On Monday, the Bristol-Myers-Squibb pharmaceuticals company announced the start of its clinical research collaboration with industry contemporary Novartis in order to investigate the safety, tolerability, and efficacy of the Opdivo (nivolumab) and Opdivo + Yervoy (ipilumamb) regimen when taken in combination with Mekinist® (trametinib) as the potential treatment for metastatic colorectal cancer in patients who specifically have microsatellite stable tumors wherein these tumors are well within mismatch repair.
They expect for this Phase 1/2 study to establish what should be the recommended dose regimens as well as to explore any preliminary anti-tumor activity when combining combining trametinib with either of the Opdivo regimens. The researchers, then, will use these results to determine the best possible approach for potential combination developments in the future.
According to Bristol-Myers-Squibb head of Oncology, Fouad Namouni, MD, “We continue to investigate novel combinations of therapy that may hold the potential to expand the therapeutic benefits of immunotherapy to patients with difficult to treat cancer or those who don’t respond, and look forward to evaluating the combination of Novartis’ MEK inhibitor with our immunotherapies.”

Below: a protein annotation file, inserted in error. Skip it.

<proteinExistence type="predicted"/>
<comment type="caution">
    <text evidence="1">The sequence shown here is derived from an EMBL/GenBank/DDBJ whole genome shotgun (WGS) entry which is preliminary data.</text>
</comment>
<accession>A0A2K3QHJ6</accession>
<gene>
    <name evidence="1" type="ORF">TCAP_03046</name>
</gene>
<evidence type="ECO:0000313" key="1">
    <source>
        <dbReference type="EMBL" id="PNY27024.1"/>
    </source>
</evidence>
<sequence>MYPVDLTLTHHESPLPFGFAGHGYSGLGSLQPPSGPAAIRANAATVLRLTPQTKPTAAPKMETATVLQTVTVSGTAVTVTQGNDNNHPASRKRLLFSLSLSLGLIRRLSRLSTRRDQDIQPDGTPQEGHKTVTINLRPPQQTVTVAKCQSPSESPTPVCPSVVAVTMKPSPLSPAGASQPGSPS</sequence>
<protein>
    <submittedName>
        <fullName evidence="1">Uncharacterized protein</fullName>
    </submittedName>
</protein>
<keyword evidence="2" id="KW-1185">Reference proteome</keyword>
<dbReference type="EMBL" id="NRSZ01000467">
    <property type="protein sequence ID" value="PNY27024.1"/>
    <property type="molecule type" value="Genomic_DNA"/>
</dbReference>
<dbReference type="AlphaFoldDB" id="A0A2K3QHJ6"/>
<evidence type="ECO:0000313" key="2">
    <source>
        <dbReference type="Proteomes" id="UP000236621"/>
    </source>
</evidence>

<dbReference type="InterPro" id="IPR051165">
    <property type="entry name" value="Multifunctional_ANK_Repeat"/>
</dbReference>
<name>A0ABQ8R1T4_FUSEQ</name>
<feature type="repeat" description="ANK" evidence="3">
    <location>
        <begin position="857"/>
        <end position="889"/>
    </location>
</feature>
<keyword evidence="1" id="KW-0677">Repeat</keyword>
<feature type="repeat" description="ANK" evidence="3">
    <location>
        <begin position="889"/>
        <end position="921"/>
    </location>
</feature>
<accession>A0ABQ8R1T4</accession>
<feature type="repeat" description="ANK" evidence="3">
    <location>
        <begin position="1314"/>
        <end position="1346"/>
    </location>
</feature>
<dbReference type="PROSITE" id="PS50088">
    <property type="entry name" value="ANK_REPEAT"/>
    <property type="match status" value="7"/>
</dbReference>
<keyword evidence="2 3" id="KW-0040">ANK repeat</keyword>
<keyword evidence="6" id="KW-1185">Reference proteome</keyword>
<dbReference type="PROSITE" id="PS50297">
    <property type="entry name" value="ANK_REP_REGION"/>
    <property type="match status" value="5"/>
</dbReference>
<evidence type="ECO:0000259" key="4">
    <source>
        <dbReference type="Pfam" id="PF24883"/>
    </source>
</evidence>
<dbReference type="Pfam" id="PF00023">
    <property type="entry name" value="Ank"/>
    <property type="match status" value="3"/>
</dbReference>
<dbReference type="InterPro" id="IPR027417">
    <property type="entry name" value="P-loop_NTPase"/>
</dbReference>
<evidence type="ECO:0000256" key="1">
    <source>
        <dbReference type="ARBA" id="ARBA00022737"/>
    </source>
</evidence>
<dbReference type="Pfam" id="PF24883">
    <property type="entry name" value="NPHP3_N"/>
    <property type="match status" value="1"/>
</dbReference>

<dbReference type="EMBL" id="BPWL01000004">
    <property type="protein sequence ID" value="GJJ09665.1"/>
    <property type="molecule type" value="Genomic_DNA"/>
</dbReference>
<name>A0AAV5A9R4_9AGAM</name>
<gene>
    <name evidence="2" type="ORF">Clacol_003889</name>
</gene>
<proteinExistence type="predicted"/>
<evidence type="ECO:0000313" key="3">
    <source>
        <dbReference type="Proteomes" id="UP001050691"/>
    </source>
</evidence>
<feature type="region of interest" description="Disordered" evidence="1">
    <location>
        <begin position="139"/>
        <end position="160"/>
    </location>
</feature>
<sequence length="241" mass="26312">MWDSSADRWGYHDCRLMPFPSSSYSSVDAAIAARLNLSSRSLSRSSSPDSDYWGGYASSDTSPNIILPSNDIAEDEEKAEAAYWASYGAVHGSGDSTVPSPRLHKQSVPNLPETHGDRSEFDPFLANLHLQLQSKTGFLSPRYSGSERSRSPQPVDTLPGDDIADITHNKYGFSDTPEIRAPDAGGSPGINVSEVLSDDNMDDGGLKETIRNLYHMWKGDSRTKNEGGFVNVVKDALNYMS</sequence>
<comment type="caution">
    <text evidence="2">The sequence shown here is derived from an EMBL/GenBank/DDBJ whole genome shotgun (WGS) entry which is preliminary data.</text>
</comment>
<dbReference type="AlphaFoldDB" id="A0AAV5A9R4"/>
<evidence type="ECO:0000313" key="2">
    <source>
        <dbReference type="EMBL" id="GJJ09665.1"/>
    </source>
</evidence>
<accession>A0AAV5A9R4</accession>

In case you are not aware, Opdivo is the first PD-1 immune checkpoint inhibitor to earn regulatory approval, globally, receiving its approval in July of 2014. In addition, it also currently has approval in more than 5 dozen countries including, Japan, the European Union, and, of course, the United States.
In this new agreement, Bristol-Myers-Squibb will conduct the study, hoping to establish both the recommended dosages as well as the preliminary anti-tumor activity.
Novartis Head of Global Drug Development, and Chief Medical Officer, Vas Narasimhan, MD, notes, “Novartis has a longstanding heritage in exploring the combination of medicines to broaden our knowledge of mutational driven cancers and develop innovative treatments. Along with our ongoing internal immuno-oncology efforts, the expansion of our collaboration with Bristol-Myers Squibb further advances our collective goals to advance the science and support patients in need.”
Of course, this could be a major advance, as colorectal cancer is the third most common type of cancer in men and the second most common type of cancer in women around the world. In 2012, for example, there were more than 1.4 million new diagnoses at a ratio of about 750,000 men to 614,000 women. That year, more than 694,000 deaths were attributed to complications of colorectal cancer, globally.